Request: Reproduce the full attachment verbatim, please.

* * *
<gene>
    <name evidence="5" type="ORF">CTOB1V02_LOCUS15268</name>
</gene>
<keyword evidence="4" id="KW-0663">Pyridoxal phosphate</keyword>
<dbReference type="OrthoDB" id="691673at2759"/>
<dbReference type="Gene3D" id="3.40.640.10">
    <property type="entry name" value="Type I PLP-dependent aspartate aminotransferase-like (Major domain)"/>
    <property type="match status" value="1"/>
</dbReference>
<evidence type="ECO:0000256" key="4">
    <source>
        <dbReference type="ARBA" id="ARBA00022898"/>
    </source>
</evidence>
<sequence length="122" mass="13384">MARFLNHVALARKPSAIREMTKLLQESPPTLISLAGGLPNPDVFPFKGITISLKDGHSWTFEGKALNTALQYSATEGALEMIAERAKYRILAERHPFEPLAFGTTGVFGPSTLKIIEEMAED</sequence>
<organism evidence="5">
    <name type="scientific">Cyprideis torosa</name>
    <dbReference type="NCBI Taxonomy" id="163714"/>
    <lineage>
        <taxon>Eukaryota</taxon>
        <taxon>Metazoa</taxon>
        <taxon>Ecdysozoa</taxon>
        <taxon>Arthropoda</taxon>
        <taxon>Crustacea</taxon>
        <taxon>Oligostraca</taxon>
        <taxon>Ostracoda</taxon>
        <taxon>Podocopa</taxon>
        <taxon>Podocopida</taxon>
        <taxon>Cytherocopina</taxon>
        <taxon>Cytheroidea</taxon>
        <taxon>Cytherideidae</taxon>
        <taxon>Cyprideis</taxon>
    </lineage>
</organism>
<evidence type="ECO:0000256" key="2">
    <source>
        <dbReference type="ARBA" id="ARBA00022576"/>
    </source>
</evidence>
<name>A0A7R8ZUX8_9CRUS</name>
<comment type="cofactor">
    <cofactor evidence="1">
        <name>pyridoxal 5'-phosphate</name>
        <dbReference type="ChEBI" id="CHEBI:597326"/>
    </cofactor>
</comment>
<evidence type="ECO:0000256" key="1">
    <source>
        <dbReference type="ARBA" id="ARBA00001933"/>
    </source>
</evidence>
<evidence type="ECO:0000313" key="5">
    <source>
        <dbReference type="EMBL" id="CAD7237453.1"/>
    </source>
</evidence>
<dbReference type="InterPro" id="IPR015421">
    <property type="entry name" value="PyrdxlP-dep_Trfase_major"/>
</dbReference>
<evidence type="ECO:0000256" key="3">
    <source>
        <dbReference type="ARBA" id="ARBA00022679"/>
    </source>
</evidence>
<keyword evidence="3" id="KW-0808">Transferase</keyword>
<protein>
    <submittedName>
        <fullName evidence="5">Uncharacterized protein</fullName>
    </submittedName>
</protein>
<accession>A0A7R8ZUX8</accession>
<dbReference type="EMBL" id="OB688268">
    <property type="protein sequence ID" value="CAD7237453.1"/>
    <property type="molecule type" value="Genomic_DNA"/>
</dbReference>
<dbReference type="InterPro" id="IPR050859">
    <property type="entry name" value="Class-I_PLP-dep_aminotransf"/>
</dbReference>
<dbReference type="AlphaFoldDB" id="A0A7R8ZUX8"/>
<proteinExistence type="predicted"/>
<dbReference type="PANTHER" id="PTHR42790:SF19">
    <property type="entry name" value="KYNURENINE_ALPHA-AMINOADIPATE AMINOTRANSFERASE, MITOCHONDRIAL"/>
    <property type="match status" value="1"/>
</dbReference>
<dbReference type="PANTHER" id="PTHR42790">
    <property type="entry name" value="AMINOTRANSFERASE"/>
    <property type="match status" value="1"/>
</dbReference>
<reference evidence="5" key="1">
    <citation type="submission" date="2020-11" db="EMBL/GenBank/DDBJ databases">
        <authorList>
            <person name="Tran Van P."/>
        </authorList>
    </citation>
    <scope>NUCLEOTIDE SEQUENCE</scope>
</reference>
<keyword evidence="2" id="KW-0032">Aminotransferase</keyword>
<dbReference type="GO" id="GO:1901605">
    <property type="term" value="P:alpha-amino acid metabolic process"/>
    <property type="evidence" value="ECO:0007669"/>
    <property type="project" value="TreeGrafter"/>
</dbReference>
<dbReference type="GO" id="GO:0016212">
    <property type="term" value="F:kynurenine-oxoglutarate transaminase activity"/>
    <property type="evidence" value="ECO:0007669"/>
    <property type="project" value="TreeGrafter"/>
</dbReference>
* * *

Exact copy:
<gene>
    <name evidence="5" type="ORF">CTOB1V02_LOCUS15268</name>
</gene>
<keyword evidence="4" id="KW-0663">Pyridoxal phosphate</keyword>
<dbReference type="OrthoDB" id="691673at2759"/>
<dbReference type="Gene3D" id="3.40.640.10">
    <property type="entry name" value="Type I PLP-dependent aspartate aminotransferase-like (Major domain)"/>
    <property type="match status" value="1"/>
</dbReference>
<evidence type="ECO:0000256" key="4">
    <source>
        <dbReference type="ARBA" id="ARBA00022898"/>
    </source>
</evidence>
<sequence length="122" mass="13384">MARFLNHVALARKPSAIREMTKLLQESPPTLISLAGGLPNPDVFPFKGITISLKDGHSWTFEGKALNTALQYSATEGALEMIAERAKYRILAERHPFEPLAFGTTGVFGPSTLKIIEEMAED</sequence>
<organism evidence="5">
    <name type="scientific">Cyprideis torosa</name>
    <dbReference type="NCBI Taxonomy" id="163714"/>
    <lineage>
        <taxon>Eukaryota</taxon>
        <taxon>Metazoa</taxon>
        <taxon>Ecdysozoa</taxon>
        <taxon>Arthropoda</taxon>
        <taxon>Crustacea</taxon>
        <taxon>Oligostraca</taxon>
        <taxon>Ostracoda</taxon>
        <taxon>Podocopa</taxon>
        <taxon>Podocopida</taxon>
        <taxon>Cytherocopina</taxon>
        <taxon>Cytheroidea</taxon>
        <taxon>Cytherideidae</taxon>
        <taxon>Cyprideis</taxon>
    </lineage>
</organism>
<evidence type="ECO:0000256" key="2">
    <source>
        <dbReference type="ARBA" id="ARBA00022576"/>
    </source>
</evidence>
<name>A0A7R8ZUX8_9CRUS</name>
<comment type="cofactor">
    <cofactor evidence="1">
        <name>pyridoxal 5'-phosphate</name>
        <dbReference type="ChEBI" id="CHEBI:597326"/>
    </cofactor>
</comment>
<evidence type="ECO:0000256" key="1">
    <source>
        <dbReference type="ARBA" id="ARBA00001933"/>
    </source>
</evidence>
<evidence type="ECO:0000313" key="5">
    <source>
        <dbReference type="EMBL" id="CAD7237453.1"/>
    </source>
</evidence>
<dbReference type="InterPro" id="IPR015421">
    <property type="entry name" value="PyrdxlP-dep_Trfase_major"/>
</dbReference>
<evidence type="ECO:0000256" key="3">
    <source>
        <dbReference type="ARBA" id="ARBA00022679"/>
    </source>
</evidence>
<keyword evidence="3" id="KW-0808">Transferase</keyword>
<protein>
    <submittedName>
        <fullName evidence="5">Uncharacterized protein</fullName>
    </submittedName>
</protein>
<accession>A0A7R8ZUX8</accession>
<dbReference type="EMBL" id="OB688268">
    <property type="protein sequence ID" value="CAD7237453.1"/>
    <property type="molecule type" value="Genomic_DNA"/>
</dbReference>
<dbReference type="InterPro" id="IPR050859">
    <property type="entry name" value="Class-I_PLP-dep_aminotransf"/>
</dbReference>
<dbReference type="AlphaFoldDB" id="A0A7R8ZUX8"/>
<proteinExistence type="predicted"/>
<dbReference type="PANTHER" id="PTHR42790:SF19">
    <property type="entry name" value="KYNURENINE_ALPHA-AMINOADIPATE AMINOTRANSFERASE, MITOCHONDRIAL"/>
    <property type="match status" value="1"/>
</dbReference>
<dbReference type="PANTHER" id="PTHR42790">
    <property type="entry name" value="AMINOTRANSFERASE"/>
    <property type="match status" value="1"/>
</dbReference>
<reference evidence="5" key="1">
    <citation type="submission" date="2020-11" db="EMBL/GenBank/DDBJ databases">
        <authorList>
            <person name="Tran Van P."/>
        </authorList>
    </citation>
    <scope>NUCLEOTIDE SEQUENCE</scope>
</reference>
<keyword evidence="2" id="KW-0032">Aminotransferase</keyword>
<dbReference type="GO" id="GO:1901605">
    <property type="term" value="P:alpha-amino acid metabolic process"/>
    <property type="evidence" value="ECO:0007669"/>
    <property type="project" value="TreeGrafter"/>
</dbReference>
<dbReference type="GO" id="GO:0016212">
    <property type="term" value="F:kynurenine-oxoglutarate transaminase activity"/>
    <property type="evidence" value="ECO:0007669"/>
    <property type="project" value="TreeGrafter"/>
</dbReference>